Alive with vivid colour and feeling, Bada Diop (2019) is a bold, large-scale example of Amoako Boafo’s distinctive portraiture. Clad in bright yellow clothing, a young man regards us with poised intelligence. He reclines on a seat, indicated in schematic ochre and brown planes against a bright white backdrop. In contrast to these crisp, almost abstract fields of colour, Boafo has modelled his subject’s dark skin with sensitive, nuanced strokes of his own paint-dipped fingertips: born of the contact of skin and paint, marbled touches of inky blue, umber and magenta create a tactile depth of hue and texture that is charged with life. Over two metres in height, Baba Diop pictures emotional intimacy on a monumental scale.
The Ghana-born Boafo counts Lynette Yiadom-Boakye, Kerry James Marshall, Jordan Casteel and Kehinde Wiley among his influences. His portraits’ incandescent, graphic qualities have also earned him comparisons to Egon Schiele – since 2014, Boafo has lived and worked in the Expressionist’s hometown of Vienna, Austria. His works have recently joined Schiele’s in the collection of Vienna’s Albertina Museum, and have also been acquired by the Solomon R. Guggenheim Museum, New York and the Rubell Museum, Miami, among others.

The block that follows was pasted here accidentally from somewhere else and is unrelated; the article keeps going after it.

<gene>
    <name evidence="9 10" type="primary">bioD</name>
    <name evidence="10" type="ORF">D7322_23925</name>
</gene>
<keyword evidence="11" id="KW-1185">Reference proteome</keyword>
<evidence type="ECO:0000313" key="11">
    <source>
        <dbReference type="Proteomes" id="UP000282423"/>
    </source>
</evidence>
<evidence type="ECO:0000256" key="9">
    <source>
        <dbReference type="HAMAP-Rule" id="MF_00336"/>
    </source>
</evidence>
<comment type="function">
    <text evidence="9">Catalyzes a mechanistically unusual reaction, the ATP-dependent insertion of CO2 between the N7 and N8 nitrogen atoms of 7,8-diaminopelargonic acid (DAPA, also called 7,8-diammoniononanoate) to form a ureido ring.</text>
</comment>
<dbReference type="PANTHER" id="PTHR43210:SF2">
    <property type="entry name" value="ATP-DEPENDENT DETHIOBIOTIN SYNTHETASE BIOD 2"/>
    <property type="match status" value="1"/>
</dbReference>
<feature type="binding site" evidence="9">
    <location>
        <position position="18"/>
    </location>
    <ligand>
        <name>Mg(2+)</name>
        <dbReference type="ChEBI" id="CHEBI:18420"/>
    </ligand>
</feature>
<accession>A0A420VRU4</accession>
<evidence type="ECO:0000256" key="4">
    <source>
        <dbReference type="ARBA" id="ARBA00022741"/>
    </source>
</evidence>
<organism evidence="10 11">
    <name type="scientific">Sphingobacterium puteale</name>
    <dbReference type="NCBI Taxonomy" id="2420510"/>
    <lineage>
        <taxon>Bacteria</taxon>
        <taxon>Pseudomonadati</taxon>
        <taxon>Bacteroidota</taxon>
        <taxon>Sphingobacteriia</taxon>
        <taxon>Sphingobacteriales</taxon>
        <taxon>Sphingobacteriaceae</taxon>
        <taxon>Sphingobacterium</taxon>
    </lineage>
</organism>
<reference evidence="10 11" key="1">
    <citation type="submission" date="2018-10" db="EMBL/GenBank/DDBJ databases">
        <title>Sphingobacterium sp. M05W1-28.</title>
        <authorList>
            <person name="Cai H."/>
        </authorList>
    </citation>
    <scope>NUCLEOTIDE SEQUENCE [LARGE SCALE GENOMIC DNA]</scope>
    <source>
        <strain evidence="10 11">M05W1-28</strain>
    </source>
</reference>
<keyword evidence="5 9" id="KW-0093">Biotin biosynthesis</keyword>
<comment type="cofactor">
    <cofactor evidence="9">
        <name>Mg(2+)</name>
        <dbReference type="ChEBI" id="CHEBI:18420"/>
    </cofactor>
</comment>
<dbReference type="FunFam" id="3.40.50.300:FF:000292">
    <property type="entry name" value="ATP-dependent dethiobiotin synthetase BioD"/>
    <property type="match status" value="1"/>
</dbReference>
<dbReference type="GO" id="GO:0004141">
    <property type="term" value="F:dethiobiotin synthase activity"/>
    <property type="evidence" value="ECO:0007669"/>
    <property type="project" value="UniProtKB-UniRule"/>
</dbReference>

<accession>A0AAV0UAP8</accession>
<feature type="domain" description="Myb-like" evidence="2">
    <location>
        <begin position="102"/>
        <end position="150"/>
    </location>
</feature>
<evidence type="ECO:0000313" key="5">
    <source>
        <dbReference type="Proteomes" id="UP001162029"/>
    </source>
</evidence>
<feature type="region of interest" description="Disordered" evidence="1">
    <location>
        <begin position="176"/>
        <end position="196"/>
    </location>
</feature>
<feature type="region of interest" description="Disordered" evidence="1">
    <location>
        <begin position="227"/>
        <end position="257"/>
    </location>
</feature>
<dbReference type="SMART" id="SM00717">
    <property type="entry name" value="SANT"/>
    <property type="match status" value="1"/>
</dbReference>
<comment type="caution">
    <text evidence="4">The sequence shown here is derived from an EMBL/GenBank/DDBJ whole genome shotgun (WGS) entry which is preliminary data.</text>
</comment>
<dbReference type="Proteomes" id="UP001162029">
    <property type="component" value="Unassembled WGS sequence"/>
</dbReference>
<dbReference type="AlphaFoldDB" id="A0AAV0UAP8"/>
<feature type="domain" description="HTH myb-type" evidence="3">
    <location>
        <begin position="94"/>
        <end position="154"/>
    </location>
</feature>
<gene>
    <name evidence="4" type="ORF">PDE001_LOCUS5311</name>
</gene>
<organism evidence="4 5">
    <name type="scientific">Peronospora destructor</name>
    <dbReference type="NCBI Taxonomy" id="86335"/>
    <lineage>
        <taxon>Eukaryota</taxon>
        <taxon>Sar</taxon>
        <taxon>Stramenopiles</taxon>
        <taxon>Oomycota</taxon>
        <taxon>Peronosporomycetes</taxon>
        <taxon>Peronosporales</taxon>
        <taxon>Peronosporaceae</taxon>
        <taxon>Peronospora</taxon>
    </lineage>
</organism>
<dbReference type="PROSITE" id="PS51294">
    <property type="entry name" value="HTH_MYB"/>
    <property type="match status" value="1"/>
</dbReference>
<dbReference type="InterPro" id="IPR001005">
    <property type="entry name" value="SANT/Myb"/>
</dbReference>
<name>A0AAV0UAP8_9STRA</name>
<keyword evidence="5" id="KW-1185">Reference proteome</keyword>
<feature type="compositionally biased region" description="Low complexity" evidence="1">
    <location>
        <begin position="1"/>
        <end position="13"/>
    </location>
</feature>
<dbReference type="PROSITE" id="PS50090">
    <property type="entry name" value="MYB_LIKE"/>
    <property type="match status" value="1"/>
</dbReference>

Boafo’s fluid strokes and vital colours embody the dissolving of stereotypes that lies at the heart of his approach. The regal, elegant man depicted in the present painting is vitally present, but he is far from rigid: Boafo’s lucid technique conveys the dynamism of authentic, individual life, and rejoices in the rich subtleties of human connection. As he has put it, ‘the primary idea of my practice is representation, documenting, celebrating and showing new ways to approach blackness’ (A. Boafo, quoted in V. L. Valentine, ‘Amoako Boafo is Latest Young Black Artist to Make Major Auction Debut’, Culture Type, 11 February 2020).